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Talent Acquisition: Attract The Best

Talent Acquisition: Attract The Best

If you are looking to attract the best candidate for your job, it might be more of an involved search than you might first imagine.

In some ways, many people look for ways to get more candidate applications, but sometimes, more is not always better – rather than focusing on increasing the number of applications, it might be worth focusing instead on increasing the quality of applications you receive.

After all, it would be better to receive five applications from candidates who are perfectly aligned with what you’re looking for – rather than fifty candidates who are disparately aligned with what you’re after in a candidate.

In that sense, the mantra of “the more you do the more you get” comes into play, as is often the case in almost everything in your business and life.  Yet, ironically, the more applications you get – the more you have to do… which is not what you want as a business owner, as most business owners are already inundated with tasks to complete.

The two principles below are fundamental to attracting the right candidate:


You want to get really specific in your recruitment advert; whether you outsource this to a recruitment agency or manage the campaign yourself – specificity is your friend, as the more specific you get, the better aligned the applicants that do apply will be.  

Again, you don’t want hundreds of applications – you just want a handful of applications from highly qualified prospects, and in this sense, highly qualified does not relate to their academic or industrial qualifications, it relates to their alignment with what you’re looking for.

In many ways, your recruitment advert should filter out unsuitable people; meaning it needs to disqualify the majority of people that look at your advert – as you only want the best.  If you’re too generic and wishy washy you will get people that are advertising for a whole host of jobs, yet, “the best” don’t tend to submit blanket applications out of desperation – they have a very focused approach on working for companies that are a good match.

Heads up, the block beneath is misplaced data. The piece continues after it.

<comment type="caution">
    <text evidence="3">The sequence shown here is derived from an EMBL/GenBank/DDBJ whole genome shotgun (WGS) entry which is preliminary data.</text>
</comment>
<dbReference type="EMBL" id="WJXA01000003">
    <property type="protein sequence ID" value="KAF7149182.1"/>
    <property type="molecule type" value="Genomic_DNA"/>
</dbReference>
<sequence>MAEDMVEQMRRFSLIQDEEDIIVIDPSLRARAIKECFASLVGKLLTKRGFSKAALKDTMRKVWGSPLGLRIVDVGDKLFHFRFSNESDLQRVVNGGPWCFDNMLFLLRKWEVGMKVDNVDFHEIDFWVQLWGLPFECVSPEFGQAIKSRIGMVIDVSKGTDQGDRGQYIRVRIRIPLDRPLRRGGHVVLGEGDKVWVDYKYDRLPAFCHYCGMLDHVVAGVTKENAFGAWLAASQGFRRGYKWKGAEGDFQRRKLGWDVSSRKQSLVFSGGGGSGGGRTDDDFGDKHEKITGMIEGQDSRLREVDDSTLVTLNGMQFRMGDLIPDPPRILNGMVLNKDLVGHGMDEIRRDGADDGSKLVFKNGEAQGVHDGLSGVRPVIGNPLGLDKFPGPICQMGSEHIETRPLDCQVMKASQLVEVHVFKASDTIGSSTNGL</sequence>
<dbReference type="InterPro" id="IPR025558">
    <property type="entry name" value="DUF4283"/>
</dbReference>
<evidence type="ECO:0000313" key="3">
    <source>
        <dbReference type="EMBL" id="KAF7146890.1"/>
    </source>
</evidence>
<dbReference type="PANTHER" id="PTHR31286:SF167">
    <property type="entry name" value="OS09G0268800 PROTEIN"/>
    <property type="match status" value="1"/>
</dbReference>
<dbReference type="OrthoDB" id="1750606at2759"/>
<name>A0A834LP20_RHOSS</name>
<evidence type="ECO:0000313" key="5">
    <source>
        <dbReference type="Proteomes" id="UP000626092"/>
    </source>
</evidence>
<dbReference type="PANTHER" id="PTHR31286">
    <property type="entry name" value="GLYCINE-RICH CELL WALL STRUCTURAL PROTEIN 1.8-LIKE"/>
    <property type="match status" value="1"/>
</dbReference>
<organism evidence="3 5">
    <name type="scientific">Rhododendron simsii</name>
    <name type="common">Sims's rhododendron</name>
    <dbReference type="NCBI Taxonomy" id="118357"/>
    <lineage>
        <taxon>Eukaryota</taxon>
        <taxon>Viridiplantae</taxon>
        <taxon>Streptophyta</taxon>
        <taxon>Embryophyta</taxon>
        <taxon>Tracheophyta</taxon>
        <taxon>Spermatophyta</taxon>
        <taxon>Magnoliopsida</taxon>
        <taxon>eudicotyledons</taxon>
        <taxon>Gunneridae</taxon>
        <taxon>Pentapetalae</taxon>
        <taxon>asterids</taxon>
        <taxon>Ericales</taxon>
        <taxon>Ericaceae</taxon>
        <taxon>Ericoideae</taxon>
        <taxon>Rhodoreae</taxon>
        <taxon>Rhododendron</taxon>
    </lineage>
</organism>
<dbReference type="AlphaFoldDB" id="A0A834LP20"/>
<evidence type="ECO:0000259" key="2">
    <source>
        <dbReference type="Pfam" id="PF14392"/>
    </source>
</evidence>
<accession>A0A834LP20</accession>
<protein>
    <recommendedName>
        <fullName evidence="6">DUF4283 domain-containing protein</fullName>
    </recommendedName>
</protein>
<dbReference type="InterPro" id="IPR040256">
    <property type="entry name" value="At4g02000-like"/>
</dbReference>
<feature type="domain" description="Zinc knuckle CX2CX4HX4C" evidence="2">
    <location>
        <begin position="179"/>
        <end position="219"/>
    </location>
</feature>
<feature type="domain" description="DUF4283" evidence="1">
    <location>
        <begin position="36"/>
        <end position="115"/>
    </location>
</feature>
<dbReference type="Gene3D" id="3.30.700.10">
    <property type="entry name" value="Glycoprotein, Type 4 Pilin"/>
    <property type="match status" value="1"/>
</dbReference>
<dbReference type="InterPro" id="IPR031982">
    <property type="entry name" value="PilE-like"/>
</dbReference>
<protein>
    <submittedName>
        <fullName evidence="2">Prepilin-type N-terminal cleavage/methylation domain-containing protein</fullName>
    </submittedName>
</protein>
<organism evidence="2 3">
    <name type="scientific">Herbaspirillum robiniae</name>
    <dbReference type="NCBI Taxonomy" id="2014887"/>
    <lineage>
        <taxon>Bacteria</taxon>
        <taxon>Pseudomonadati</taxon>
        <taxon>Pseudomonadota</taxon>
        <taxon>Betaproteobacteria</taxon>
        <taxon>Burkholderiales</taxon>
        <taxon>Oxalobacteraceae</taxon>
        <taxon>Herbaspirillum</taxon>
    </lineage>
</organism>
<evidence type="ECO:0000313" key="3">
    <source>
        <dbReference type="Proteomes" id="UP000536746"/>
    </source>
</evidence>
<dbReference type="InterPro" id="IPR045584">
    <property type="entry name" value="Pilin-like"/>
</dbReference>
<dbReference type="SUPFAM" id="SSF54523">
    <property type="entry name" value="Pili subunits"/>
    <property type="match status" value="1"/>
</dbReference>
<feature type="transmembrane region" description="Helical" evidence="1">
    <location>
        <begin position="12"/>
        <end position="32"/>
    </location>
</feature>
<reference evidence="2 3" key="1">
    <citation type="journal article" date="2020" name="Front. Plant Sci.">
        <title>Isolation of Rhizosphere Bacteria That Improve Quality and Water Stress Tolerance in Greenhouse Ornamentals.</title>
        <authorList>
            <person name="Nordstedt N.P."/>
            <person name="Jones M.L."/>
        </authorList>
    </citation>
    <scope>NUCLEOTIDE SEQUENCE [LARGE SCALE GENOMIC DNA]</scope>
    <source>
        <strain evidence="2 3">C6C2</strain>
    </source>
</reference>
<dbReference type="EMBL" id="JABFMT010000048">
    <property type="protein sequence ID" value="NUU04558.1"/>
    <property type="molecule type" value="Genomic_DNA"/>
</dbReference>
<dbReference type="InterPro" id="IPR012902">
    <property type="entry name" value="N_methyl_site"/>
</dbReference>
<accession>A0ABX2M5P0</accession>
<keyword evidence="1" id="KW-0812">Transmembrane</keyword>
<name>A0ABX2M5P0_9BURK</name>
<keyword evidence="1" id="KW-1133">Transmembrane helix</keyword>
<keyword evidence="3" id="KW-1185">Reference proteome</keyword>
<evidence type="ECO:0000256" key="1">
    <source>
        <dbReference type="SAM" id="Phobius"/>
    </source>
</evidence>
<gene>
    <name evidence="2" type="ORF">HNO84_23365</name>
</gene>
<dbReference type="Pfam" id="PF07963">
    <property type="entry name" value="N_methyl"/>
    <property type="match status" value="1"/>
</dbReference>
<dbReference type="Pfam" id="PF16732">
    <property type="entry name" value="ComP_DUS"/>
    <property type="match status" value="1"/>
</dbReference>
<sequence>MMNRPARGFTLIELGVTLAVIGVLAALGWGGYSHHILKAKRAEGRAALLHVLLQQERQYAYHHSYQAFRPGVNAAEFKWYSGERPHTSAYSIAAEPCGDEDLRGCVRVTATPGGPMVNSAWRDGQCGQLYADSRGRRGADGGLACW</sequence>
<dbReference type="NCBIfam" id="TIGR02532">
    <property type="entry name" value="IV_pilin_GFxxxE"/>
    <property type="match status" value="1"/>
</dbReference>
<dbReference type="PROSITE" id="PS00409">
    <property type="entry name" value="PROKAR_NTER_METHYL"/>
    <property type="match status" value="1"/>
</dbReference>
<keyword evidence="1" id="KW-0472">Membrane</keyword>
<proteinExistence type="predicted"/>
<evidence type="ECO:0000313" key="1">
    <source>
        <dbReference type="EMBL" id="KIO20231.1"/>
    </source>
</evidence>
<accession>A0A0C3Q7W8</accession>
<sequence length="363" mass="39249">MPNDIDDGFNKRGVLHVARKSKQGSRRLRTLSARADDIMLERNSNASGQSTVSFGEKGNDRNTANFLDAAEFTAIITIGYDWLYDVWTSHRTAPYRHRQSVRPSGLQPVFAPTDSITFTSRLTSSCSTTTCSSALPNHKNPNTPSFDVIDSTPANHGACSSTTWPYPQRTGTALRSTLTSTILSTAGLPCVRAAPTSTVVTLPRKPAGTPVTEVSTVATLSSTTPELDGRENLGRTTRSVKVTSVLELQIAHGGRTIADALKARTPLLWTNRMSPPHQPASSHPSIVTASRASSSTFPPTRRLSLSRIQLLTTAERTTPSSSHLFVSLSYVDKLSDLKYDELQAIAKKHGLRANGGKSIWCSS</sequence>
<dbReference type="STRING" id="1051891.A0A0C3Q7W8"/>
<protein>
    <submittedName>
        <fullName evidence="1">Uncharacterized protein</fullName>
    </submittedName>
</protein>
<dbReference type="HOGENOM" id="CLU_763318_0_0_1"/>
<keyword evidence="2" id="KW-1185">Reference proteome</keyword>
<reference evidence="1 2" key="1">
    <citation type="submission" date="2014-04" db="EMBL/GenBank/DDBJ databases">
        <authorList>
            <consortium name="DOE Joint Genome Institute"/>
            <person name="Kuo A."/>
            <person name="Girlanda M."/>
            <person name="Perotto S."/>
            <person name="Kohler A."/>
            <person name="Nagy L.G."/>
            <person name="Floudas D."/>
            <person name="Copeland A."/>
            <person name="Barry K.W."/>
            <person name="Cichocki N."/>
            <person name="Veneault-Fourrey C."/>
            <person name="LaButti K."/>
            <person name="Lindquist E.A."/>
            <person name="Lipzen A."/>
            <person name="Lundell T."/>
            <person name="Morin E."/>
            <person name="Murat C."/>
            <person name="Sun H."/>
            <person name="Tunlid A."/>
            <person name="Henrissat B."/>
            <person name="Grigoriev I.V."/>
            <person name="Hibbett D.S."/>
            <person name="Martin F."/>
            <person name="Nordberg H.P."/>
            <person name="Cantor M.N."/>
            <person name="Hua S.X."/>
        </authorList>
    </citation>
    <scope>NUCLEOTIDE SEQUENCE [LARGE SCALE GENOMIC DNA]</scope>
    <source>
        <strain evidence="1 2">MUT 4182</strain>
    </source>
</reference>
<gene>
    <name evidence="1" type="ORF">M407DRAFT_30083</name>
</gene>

You therefore need to show that you are not looking for someone “hardworking and reliable” for instance.  It would be better to be much more specific, even if it seems counterintuitive to say “willing to burn the midnight oil in order to get the job done”.  

This way, it will put off a lot of candidates – but those that are serious will be attracted by you looking for such an ‘overachiever’ in the sense that they will identify as someone that is happy to burn the midnight oil in order to get the job done.  

This way, you are showing them what you mean by ‘hardworking and reliable’ as we all have different definitions and standards when it comes to such things – for instance, some people consider hardworking and reliable to be satisfied by turning up on time for work each day.

If, however, you are using such terms it would be helpful to ensure the candidate can see that they will be rewarded for such behaviour; for instance “willing to burn the midnight oil in order to get the job done – and being compensated very well in return”.

This way, you are being specific in both aspects; first what you expect – and second what they can expect.  


For you to be specific, you first need to get very clear on what it is you are looking for  – as it’s this lack of clarity that is often responsible for bland job descriptions. Just like in the world of dating, you need to know what you want before you can even consider whether someone is a viable love interest.

If you don’t, then you bounce around like flotsam in the tide, trying things out with a variety of people that tend to fizzle out quite quickly.  You do not want this in your business. Yet, if you have a very clear idea of what you are looking for, then you can ensure you are not wasting anyone’s time – and only meet people that are appropriately able to satisfy your needs.

Establishing a structured candidate criteria must be thought about from all angles, as often we focus on the tangible tasks we require completing and put a skills description out on that basis – yet, the skillset of your workforce is just one aspect to consider.  Perhaps, a more important aspect to consider is that of “attitude” as the way people approach a task creates a culture, and the culture of your company is inherent to your happiness as well as your success.

See, we spend so much time with our team, working, that they become a version of an extended family – and as such, we want to ensure we are around positive nurturing people that are happy to be there.  If you have a workforce of grumpy or miserable people that loathe coming into work but are very highly skilled… it’s not going to be a pleasant experience.

Therefore, when you are focusing on what you want from an employee, be sure to consider their attitude and approach rather than just their skillset.  This is where personality tests can be helpful.

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